Contact: Billy Kirk, Public Information Specialist
The Teton County Board of Commissioners voted to lift fire restrictions in the County this morning at a Special Meeting.
Bridger-Teton National Forest and Grand Teton National Park also lifted fire restrictions as of 12:00pm today (10/5/18).
On behalf of Teton County, the Board of Commissioners and Jackson Hole Fire/EMS would like to express deep gratitude to all responders and agencies that put forth critical effort in battling recent fires in the area.
All visitors and residents are encouraged to practice fire safety and apply “One Less Spark” practices:
- Before heading out to camp or hunt, check with public land management agencies for fire danger, regulations, and restrictions. It is the responsibility of the individual to know what public land they are on, and respect private lands- and adhere to respective land management rules/regulations on each.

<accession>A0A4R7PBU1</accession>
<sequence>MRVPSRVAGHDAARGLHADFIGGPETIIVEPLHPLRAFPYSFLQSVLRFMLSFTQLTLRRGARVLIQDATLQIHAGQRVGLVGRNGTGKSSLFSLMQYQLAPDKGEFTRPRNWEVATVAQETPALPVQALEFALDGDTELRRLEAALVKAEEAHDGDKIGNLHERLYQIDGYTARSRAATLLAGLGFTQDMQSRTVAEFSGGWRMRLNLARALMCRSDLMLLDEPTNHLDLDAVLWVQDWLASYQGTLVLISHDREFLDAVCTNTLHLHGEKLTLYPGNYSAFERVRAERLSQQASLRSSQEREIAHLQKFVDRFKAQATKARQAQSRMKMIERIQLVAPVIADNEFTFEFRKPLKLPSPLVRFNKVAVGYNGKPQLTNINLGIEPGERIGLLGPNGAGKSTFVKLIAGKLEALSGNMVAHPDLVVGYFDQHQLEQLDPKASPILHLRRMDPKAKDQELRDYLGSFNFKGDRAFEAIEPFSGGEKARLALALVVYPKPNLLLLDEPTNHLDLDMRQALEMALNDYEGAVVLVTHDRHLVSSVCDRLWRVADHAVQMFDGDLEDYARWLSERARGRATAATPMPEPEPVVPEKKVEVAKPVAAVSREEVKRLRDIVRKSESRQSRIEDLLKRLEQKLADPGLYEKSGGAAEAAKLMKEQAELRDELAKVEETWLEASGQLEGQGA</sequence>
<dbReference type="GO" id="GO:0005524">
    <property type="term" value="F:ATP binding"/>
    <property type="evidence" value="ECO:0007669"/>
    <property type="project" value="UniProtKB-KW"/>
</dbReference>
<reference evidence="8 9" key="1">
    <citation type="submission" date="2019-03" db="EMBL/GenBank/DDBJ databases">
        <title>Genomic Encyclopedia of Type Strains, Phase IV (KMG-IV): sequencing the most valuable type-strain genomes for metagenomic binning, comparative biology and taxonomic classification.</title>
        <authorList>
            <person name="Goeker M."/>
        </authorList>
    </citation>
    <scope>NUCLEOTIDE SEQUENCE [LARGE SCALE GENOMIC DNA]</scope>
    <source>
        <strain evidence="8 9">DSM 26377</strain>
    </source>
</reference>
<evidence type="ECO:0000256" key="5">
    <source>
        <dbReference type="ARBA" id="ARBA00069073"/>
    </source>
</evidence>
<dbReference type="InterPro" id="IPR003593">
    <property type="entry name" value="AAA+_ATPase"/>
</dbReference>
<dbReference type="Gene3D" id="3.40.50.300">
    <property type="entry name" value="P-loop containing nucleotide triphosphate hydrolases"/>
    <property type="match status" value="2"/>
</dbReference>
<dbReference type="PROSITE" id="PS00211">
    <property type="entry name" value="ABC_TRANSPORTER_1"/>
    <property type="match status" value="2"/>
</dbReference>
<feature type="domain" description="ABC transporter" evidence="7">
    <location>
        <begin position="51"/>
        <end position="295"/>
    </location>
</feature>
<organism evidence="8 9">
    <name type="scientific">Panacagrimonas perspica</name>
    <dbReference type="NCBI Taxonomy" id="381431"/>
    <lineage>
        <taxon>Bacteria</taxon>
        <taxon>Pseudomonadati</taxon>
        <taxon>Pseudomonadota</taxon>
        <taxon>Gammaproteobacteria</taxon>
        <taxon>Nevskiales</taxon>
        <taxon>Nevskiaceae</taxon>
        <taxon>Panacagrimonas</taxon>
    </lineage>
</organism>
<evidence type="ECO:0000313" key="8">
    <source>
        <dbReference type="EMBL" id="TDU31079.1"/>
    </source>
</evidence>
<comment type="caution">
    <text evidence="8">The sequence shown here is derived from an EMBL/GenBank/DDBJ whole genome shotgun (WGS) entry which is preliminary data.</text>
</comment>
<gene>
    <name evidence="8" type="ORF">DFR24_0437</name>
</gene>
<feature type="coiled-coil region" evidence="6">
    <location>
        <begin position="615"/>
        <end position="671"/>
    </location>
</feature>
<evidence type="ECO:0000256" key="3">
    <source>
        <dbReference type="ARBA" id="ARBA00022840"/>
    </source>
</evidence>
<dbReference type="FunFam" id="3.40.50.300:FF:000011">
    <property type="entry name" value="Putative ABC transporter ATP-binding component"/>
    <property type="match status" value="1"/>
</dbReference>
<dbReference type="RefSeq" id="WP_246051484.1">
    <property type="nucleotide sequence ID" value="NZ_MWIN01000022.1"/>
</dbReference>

- Use existing fire rings whenever possible. Wood should never exceed the size fire ring.
- Build your fire away from adjoining or overhanging flammable vegetation. Clear ground vegetation so the fire is on bare mineral soil. Avoid having a fire on windy days.
- Ensure your fire is fully extinguished: Douse the fire or coals with water and dirt. Stir it until completely cold to the touch. Put your hand in the dirt to feel that it's no longer warm. Water in some campgrounds may be turned off for the season so bring water with you for dousing fires.
- Ensure that the area around a portable stove is clear of grasses and other fine vegetation. Stabilize the stove to prevent it from tipping and starting a fire.
- Never throw cigarettes out of a vehicle window. Use an ashtray.
- Practice Leave No Trace principles: Pack out cigarette butts and burned materials from your campsite.
- Never park a vehicle in dead grass; the catalytic converter can ignite the vegetation.
- Use caution when discharging a firearm, operating an internal combustion engine, welding, operating acetylene or other torches with an open flame, or using explosives (where permitted).
- Fireworks are always prohibited on state and federal lands.
Finally, October 7-13, 2018, is Fire Prevention Week. The National Fire Protection Association has great resources and educational information for fire prevention strategies and safety. Visit their website for additional information:
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